• "This innovative collection provides needed theory, methods, and case studies to explain the new and multiple ways that political participation combining civic and 'uncivil' forms can result in progressive, democratic reform in Latin America. By highlighting the tensions between how spaces of civic participation can suck the energy out of social movements and how unruly social movements with 'uncivil' participants can push neoliberal governments to become more inclusive, this collection takes a giant step forward in political theorizing. Beyond Civil Society offers a fresh look at present and future political strategies and forms of participation." — Lynn Stephen, author of, We Are the Face of Oaxaca: Testimony and Social Movements

    "A much-needed intellectual contribution to the discussion around civil society, the state, and social mobilization in Latin America, this collection illuminates the stakes in thinking about state-society relations at a time when citizenship is guaranteed to all but only accessible by some. This will become a classic." — Wendy Wolford, author of, This Land Is Ours Now: Social Mobilization and the Meanings of Land in Brazil

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  • Description

    The contributors to Beyond Civil Society argue that the conventional distinction between civic and uncivic protest, and between activism in institutions and in the streets, does not accurately describe the complex interactions of forms and locations of activism characteristic of twenty-first-century Latin America. They show that most contemporary political activism in the region relies upon both confrontational collective action and civic participation at different moments. Operating within fluid, dynamic, and heterogeneous fields of contestation, activists have not been contained by governments or conventional political categories, but rather have overflowed their boundaries, opening new democratic spaces or extending existing ones in the process. These essays offer fresh insight into how the politics of activism, participation, and protest are manifest in Latin America today while providing a new conceptual language and an interpretive framework for examining issues that are critical for the future of the region and beyond.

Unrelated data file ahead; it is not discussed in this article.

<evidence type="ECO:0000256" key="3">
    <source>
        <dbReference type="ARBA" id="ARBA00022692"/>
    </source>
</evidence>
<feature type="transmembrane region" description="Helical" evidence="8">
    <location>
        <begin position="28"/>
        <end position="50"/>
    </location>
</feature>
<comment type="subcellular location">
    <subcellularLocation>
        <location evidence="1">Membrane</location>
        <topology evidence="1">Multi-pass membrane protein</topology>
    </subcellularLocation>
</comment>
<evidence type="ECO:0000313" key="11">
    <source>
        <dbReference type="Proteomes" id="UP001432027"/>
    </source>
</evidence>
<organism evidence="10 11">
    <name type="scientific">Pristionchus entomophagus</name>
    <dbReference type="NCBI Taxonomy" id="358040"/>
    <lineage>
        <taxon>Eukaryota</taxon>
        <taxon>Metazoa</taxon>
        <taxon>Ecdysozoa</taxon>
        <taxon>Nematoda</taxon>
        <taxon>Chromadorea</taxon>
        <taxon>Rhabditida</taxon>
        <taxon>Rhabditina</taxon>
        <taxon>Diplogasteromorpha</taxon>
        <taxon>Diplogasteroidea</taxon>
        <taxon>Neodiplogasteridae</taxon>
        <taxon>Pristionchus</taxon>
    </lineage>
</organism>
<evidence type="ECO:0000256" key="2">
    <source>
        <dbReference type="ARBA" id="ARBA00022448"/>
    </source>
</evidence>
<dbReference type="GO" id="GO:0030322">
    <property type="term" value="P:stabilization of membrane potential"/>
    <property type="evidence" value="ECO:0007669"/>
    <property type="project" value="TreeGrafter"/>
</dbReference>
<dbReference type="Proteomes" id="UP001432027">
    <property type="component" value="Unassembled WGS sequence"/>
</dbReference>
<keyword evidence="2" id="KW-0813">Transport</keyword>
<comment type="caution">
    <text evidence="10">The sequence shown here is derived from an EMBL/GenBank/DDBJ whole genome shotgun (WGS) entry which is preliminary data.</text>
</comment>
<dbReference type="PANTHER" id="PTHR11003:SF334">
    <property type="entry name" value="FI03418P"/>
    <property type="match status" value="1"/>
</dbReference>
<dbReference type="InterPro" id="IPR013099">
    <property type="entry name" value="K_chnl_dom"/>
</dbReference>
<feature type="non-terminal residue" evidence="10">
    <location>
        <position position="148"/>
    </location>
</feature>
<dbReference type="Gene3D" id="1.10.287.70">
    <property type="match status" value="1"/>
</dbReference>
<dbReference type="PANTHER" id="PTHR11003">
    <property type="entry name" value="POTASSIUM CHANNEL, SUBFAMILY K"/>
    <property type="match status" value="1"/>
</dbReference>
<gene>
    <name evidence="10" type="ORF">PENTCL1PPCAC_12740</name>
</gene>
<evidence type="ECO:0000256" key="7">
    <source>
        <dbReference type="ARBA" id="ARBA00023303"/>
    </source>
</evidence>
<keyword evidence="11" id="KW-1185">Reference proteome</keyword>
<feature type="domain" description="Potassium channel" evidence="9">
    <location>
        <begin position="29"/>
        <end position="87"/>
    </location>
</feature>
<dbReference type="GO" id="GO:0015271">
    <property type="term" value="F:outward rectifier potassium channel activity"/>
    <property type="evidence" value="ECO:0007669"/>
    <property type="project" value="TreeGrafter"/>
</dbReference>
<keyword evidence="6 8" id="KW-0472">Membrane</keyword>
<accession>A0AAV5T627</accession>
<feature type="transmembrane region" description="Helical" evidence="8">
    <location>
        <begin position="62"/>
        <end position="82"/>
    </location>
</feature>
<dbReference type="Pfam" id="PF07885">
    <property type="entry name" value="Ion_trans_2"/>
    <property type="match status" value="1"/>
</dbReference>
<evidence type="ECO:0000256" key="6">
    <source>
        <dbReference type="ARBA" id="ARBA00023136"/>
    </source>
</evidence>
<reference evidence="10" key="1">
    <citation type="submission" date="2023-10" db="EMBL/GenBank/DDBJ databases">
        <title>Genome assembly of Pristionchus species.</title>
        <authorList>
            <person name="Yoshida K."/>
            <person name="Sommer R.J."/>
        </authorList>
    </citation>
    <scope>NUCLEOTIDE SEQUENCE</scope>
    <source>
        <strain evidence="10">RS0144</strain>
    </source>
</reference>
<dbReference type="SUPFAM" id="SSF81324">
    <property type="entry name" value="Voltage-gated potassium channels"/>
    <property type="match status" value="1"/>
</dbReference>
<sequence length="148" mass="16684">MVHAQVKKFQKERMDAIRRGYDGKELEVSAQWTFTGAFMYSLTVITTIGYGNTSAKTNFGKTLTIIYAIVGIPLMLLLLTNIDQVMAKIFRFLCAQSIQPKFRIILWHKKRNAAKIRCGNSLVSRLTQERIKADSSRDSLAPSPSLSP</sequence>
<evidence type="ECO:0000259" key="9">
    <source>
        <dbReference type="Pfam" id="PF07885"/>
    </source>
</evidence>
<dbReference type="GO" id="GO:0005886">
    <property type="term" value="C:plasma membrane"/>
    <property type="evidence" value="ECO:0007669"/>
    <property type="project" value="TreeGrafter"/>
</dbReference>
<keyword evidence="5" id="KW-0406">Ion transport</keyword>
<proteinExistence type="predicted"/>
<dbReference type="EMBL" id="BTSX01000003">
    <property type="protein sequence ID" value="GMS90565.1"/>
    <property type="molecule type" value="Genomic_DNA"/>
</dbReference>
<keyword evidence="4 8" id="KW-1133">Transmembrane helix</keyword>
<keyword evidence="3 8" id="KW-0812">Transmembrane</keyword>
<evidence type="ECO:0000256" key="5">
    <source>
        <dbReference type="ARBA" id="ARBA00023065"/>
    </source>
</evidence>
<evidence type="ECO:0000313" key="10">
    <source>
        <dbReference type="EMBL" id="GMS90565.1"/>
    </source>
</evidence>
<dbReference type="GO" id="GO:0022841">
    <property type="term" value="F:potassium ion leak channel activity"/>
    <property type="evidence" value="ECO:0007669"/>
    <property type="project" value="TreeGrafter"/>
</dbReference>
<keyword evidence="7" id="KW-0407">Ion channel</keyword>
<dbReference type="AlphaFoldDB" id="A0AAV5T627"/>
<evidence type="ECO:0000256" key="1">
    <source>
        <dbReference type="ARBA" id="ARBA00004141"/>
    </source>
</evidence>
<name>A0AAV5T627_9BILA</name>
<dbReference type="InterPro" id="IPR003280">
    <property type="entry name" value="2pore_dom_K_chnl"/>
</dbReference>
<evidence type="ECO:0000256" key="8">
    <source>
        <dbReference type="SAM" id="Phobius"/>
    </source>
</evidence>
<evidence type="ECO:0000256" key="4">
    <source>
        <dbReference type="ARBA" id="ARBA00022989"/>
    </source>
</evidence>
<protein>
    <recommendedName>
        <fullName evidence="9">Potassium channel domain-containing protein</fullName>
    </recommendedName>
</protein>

Contributors. Sonia E. Alvarez, Kiran Asher, Leonardo Avritzer, Gianpaolo Baiocchi, Andrea Cornwall, Graciela DiMarco, Arturo Escobar, Raphael Hoetmer, Benjamin Junge, Luis E. Lander, Agustín Laó-Montes, Margarita López Maya, José Antonio Lucero, Graciela Monteagudo, Amalia Pallares, Jeffrey W. Rubin, Ana Claudia Teixeira, Millie Thayer

    About The Author(s)

    Sonia E. Alvarez is Leonard J. Horwitz Professor of Latin American Politics at the University of Massachusetts, Amherst.

    Jeffrey W. Rubin is Associate Professor of History at Boston University.

    Millie Thayer is Associate Professor of Sociology at the University of Massachusetts, Amherst.

    Gianpaolo Baiocchi is Associate Professor of Individualized Studies and Sociology at New York University.

    Agustín Laó-Montes is Associate Professor of Sociology at the University of Massachusetts, Amherst.

    Arturo Escobar is Kenan Distinguished Professor of Anthropology at the University of North Carolina, Chapel Hill.